An inaugural lecture by Professor Paul Newman, Professor of Particle Physics in the School of Physics and Astronomy.
Since the beginnings of civilisation, mankind has sought to decipher the basic building blocks of matter and the forces that bind them together. This lecture will explain how physicists from Birmingham and elsewhere reached the modern view of the atomic nucleus as being built from protons and neutrons, which in turn consist of quarks bound together by the appropriately named gluons.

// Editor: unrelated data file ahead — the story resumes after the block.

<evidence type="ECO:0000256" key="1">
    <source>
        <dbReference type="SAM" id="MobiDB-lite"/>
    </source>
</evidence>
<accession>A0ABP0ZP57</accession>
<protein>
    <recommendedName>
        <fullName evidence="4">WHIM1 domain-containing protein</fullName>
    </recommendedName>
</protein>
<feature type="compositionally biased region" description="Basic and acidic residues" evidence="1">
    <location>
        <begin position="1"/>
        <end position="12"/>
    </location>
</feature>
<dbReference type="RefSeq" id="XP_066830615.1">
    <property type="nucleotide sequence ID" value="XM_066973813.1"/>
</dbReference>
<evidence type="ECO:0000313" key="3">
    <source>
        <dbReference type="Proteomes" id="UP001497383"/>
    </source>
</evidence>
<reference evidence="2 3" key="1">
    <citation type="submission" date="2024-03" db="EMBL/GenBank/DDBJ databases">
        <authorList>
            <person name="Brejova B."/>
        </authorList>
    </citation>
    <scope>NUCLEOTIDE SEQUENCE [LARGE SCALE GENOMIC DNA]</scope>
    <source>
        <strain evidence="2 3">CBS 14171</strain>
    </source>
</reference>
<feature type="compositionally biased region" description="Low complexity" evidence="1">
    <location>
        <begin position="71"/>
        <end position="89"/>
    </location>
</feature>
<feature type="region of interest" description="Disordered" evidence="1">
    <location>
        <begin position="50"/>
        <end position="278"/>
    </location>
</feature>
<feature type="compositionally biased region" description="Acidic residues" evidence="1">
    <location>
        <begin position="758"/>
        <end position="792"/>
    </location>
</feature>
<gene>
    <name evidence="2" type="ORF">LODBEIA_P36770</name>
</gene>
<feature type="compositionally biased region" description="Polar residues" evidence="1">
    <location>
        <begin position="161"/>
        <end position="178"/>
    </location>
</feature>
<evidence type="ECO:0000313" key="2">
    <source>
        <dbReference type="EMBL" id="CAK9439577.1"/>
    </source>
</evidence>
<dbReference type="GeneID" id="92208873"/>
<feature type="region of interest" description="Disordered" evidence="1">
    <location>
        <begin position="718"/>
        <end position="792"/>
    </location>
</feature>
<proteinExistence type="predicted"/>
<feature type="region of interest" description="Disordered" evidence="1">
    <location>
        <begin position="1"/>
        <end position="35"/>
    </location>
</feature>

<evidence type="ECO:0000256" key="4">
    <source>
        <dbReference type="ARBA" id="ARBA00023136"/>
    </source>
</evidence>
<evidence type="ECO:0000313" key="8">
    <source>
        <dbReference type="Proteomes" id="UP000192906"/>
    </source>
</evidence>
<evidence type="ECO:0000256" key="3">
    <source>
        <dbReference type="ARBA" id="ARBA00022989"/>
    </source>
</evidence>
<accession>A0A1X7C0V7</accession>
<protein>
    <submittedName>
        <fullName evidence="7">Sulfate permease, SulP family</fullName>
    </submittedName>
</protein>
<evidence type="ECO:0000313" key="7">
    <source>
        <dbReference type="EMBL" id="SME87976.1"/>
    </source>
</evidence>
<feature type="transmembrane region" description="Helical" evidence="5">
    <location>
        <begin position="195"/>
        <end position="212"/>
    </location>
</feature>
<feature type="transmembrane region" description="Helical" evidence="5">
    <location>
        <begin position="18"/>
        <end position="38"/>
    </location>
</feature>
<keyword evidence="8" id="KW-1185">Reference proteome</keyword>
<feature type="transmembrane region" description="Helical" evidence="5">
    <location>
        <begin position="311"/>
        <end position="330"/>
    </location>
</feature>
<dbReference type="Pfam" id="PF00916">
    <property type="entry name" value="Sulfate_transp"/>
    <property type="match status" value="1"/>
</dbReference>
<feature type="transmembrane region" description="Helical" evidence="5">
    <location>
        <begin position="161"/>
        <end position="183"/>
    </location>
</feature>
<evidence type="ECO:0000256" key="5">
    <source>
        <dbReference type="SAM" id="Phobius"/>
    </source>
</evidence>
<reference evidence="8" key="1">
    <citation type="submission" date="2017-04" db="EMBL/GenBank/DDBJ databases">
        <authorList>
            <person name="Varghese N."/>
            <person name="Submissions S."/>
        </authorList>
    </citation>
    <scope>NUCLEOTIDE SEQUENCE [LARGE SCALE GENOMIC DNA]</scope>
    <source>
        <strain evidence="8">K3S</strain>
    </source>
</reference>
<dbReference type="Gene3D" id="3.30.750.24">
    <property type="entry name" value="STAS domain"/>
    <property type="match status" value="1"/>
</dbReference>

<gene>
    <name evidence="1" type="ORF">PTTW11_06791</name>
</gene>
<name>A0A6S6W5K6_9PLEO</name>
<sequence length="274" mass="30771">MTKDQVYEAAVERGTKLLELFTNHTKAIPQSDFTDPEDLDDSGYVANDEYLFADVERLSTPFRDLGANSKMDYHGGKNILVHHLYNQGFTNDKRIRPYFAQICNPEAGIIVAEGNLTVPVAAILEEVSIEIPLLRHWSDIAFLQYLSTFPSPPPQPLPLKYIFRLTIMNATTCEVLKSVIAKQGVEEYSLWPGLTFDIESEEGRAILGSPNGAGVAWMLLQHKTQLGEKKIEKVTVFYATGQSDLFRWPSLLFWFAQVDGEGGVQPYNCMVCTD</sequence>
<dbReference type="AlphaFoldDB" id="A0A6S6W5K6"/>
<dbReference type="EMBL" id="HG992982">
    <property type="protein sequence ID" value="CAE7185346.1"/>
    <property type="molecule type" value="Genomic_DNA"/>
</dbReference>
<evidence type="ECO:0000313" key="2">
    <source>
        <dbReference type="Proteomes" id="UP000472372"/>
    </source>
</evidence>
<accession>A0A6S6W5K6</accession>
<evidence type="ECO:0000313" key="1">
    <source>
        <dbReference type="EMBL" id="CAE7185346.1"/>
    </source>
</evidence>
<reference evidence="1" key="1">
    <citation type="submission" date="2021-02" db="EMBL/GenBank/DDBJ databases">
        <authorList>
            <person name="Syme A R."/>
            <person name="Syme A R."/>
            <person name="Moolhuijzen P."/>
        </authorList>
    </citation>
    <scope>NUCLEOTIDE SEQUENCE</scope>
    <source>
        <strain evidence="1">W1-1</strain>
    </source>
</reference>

Knowledge of this structure is crucial to our understanding of what happens when protons collide at ultra-high energy at the CERN Large Hadron Collider. However, some questions remain, which will also be explored. Can there really be as many gluons around as experiments suggest? Why do protons often stay intact when they are struck very hard by other particles? Moreover, will the quark and gluon picture survive the searches for deeper structure now taking place at the Large Hadron Collider?